How does Swift satirise human behaviour within Book IV of Gulliver’s Travels? ‘A Voyage to the Houyhnhnms’ is the fourth journey of Swift’s satirical travel book, in which he explores the idea of a perfect society based on pure reason.

With the placement of Gulliver, a very average man of his time, Swift compares the beliefs and actions of his contemporary society with that of the Houyhnhnms. Through the Yahoo’s he expresses human behaviour as an extreme against the passive reasoning of the Houyhnhnms.Gulliver’s experiences throughout the book, as a whole, change his perceptions of both himself and others, which Swift uses to parody contemporary society. He examines the vices of society in the search for an understanding of the virtues expressed by the Houyhnhnms, but also to satirise the actions of society and the faults within, “In it’s most fundamental sense, the myth of the voyage to the Houyhnhnms is a myth about true knowledge. “1 Rosenheim suggests that this society is an experiment into the functions of interactions and hierarchy and the ideal behaviour of beings within a culture.He refers to it as a myth, and with this fictitious nature suggests the impracticality of the society, but also the idealism of which Swift writes.

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However Swift uses the Houyhnhnms, also, to express underlying human flaws by hinting at faults in the Houyhnhnms themselves. The Houyhnhnms are portrayed mainly as a perfect race to establish the extremities of human behaviour and that of their society. Swift makes no hesitation in convincing the reader of the Houyhnhnms worth, “The word Houyhnhnm, in their tongue, signifies a horse; and in it’s etymology, the perfection of nature. “2.

Swift not only suggests the ideal race but names them this too, he has stated perfection which enables him to compare them to humans from the beginning of the book rather than build a character of perfection, therefore allowing him to concentrate on the satirical elements. However, Swift also shows the aspect of pride maintained, through the fact that they believe themselves to be of a perfect nature, therefore showing the Houyhnhnms to have some human failings. Swift does not exemplify any traits that may alter the illusion of true perfection but concentrates on those which find fault with human living, such as lying, “that I said the thing which was not.(For they have no word in their language to express lying or falsehood. )”3 Swift has based the thinking of the Houyhnhnms on pure reason with very little emotions shown, which enables them to make ‘correct’ decisions for the good of the species rather than one single being, creating a utilitarian society. Swift enhances their rational trait through the contrast to the Yahoos, but also the Houyhnhnm’s expectation of these creatures. We see the superiority of the Houyhnhnms in comparison to the Yahoo’s through the treatment of Gulliver, himself.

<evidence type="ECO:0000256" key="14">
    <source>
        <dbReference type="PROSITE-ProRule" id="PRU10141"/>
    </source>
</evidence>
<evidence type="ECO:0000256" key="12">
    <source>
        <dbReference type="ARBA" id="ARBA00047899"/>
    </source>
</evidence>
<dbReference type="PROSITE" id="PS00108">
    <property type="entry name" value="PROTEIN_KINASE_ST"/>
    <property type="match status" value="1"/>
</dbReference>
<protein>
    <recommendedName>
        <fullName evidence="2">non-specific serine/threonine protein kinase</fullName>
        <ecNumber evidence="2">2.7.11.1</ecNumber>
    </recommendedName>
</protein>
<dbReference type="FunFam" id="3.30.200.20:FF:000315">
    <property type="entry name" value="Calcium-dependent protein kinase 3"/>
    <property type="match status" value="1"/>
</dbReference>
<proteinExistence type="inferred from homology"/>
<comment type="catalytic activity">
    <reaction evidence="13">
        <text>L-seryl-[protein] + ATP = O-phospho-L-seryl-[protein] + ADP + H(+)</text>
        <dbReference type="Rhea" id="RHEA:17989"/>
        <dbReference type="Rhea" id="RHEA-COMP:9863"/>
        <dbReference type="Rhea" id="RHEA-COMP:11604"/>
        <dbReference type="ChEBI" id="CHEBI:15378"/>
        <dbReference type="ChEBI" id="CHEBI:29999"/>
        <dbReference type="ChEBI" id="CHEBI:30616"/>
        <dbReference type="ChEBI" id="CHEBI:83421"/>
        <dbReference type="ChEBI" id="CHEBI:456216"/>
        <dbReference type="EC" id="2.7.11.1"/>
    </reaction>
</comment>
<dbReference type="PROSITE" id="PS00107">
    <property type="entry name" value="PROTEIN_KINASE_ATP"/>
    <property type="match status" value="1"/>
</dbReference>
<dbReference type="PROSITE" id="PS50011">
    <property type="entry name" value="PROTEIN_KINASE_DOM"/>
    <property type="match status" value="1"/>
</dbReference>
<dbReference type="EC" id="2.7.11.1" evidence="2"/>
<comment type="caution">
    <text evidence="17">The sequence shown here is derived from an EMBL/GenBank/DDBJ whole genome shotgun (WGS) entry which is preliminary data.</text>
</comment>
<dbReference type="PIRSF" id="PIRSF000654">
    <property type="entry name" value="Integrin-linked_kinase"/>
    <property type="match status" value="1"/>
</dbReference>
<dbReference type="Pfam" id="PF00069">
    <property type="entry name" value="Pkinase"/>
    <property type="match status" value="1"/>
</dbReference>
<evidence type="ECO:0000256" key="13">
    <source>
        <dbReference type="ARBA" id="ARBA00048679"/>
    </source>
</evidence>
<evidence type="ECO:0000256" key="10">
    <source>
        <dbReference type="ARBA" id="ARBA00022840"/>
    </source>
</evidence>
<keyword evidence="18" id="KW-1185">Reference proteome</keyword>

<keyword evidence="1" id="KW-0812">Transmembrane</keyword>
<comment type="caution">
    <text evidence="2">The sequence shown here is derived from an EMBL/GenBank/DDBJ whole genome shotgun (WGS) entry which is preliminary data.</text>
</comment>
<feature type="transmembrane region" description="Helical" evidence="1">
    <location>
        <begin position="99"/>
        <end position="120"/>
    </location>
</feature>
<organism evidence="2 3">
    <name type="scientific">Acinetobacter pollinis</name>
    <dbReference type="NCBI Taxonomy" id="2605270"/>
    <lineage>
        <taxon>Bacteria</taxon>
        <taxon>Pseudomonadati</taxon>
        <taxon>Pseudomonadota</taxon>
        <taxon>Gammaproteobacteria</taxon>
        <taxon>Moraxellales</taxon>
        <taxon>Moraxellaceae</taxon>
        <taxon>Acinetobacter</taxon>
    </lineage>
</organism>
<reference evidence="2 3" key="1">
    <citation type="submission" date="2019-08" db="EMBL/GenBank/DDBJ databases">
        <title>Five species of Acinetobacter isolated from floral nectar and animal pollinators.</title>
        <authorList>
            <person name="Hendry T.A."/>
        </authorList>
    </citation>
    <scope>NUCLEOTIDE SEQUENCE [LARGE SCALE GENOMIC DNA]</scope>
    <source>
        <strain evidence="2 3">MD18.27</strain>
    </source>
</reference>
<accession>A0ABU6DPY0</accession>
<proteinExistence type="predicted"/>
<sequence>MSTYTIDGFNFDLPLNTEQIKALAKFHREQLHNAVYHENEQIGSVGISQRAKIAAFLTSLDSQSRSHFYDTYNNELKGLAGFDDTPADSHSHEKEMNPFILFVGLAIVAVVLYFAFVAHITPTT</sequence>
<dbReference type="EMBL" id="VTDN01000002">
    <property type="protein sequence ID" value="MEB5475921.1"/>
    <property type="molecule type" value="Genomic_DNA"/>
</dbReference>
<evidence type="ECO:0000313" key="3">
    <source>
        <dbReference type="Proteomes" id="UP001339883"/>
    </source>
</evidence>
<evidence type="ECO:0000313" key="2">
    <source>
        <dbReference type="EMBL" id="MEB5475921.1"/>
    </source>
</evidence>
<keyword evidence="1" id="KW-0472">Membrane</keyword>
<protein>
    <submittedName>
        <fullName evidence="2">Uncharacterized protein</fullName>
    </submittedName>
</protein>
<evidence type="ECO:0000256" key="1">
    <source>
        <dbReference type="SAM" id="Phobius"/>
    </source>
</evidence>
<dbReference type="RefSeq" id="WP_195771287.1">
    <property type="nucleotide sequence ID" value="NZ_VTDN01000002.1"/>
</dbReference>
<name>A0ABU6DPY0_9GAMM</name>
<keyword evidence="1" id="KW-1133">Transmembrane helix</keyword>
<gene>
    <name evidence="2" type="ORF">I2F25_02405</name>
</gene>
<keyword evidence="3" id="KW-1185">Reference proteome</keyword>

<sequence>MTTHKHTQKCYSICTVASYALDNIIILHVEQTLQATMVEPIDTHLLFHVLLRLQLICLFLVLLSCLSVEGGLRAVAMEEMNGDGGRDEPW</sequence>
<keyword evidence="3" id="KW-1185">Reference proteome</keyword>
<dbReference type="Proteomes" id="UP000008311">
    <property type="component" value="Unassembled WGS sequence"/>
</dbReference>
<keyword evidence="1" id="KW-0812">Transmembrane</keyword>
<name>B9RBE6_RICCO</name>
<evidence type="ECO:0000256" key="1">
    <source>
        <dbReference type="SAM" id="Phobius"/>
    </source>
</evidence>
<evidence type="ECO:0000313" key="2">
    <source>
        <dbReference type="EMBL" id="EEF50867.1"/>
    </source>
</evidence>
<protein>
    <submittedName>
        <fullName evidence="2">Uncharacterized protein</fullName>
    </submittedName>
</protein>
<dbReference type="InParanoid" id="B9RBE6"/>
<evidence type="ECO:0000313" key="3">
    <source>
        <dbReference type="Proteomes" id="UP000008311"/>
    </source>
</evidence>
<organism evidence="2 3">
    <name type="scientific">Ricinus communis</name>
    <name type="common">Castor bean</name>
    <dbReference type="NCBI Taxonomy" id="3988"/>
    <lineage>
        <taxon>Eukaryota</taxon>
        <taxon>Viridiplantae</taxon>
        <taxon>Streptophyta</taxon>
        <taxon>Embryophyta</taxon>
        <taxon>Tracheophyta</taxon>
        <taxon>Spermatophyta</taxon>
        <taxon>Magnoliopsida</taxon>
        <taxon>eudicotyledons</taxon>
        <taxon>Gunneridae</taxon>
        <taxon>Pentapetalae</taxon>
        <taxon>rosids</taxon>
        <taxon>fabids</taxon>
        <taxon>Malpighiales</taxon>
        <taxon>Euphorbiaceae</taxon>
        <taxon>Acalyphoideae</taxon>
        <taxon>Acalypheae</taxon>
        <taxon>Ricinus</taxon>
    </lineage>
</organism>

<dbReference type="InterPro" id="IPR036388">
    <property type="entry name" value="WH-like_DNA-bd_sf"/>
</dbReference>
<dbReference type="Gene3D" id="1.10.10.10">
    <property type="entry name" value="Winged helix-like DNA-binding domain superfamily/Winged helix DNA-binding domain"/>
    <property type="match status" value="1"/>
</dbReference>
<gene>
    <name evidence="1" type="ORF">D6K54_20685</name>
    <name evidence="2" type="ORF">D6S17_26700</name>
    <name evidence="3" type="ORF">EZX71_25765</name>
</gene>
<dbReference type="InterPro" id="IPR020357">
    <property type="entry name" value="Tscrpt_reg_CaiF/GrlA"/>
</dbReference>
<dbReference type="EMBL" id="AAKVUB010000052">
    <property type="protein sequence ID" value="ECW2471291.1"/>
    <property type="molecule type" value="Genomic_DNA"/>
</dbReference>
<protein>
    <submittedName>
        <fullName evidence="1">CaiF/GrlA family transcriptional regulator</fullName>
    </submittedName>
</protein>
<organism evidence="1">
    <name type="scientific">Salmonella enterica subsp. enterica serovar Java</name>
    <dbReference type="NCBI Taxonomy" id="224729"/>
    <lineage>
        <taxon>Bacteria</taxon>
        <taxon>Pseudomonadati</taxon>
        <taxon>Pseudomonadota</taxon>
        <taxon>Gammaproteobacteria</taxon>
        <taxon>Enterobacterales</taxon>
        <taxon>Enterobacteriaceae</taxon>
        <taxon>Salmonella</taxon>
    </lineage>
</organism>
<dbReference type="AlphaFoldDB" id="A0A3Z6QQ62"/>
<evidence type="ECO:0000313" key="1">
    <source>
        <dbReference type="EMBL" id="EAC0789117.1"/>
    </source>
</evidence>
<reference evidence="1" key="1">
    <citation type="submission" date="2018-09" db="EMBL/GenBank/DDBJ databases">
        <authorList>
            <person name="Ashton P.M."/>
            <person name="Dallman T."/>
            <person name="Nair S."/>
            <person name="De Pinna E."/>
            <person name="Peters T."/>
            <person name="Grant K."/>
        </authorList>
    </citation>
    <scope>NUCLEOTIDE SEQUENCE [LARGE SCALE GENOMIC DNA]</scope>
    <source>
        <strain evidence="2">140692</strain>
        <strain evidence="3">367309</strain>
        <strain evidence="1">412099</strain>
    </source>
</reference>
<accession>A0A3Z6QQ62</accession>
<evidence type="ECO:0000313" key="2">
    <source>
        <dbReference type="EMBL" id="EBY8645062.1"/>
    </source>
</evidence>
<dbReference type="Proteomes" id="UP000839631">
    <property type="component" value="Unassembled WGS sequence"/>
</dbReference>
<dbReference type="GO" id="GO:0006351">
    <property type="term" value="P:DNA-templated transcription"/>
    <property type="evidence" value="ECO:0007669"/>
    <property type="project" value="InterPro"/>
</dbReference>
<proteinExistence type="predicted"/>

They are astounded at his mental ability and therefore take it upon themselves to teach him, “For they looked upon it as a prodigy, that a brute animal should discover such marks of a rational creature. “4 Here Swift establishes the mental abilities of the Houyhnhnms in comparison to Gulliver to create a relationship on which to base the contrasts. We are also reminded of Gulliver’s own personality and abilities, which enables him to learn the language of the Houyhnhnms with ease. The Houyhnhnms clearly think of themselves as rational beings, which show a role reversal for Gulliver, which Swift had not shown in the previous books.

Swift uses horses as to satire human behaviour due to their passive nature and their role his society and the workforce. This creates an ideal basis for the Houyhnhnms treatment of the Yahoo’s, therefore giving Gulliver an experience which he had not encountered in the other books. Swift shows the natural state of horses, almost taking them back to a state of nature through their rationality. We see their reaction to the clothes that Gulliver wears and their inability to understand to purpose of them, “for he could not understand why nature should teach us to conceal what nature had given.”5 Swift explores the idea of something as simple as clothes to begin the satire of the human form and their way of living. Here he asks a simple question that makes us question the reasons for our actions. As Donoghue states, “Houyhnhnmland seems to us to be a desert of nothings; no this, no that; while in Swift’s terms the things that it lacks are the things of which it is free. “6 Here we see a critical review of human lifestyle and the burdens that we carry.

The Houyhnhnms live in a very simplistic way, which, as Donoghue suggests, we cannot understand.Throughout the fourth book Swift shows Gulliver to be stripping down these burdens to become like a Houyhnhnm and remove all that he sees wrong with human society. However, Swift does introduce us to aspects of their society that we may consider absurd, such as their parenting methods. Gulliver describes this with surprise at the lack of affection or emotion that one Houyhnhnm bestows upon his ‘child’ or ‘wife’, “They have no fondness for their colts or foles; but the care they take in educating them proceedeth entirely from the dictates of reason. “7.Swift, subtly, creates a controversial issue in human society but disguises it, as Gulliver does not comment. Again we see their lack of emotion which leads to reproduction based on reason, i.

e. each pair must have both a colt and a filly and this is attained by swapping offspring. The Houyhnhnm’s base their breeding on pure necessity, but also partake in the selective breeding of both sexes and colours, which runs parallel to the human breeding of horses. By systematising reproduction the Houyhnhnms are keeping the balance of society and the numbers of their population, a problem which humanity faces today.


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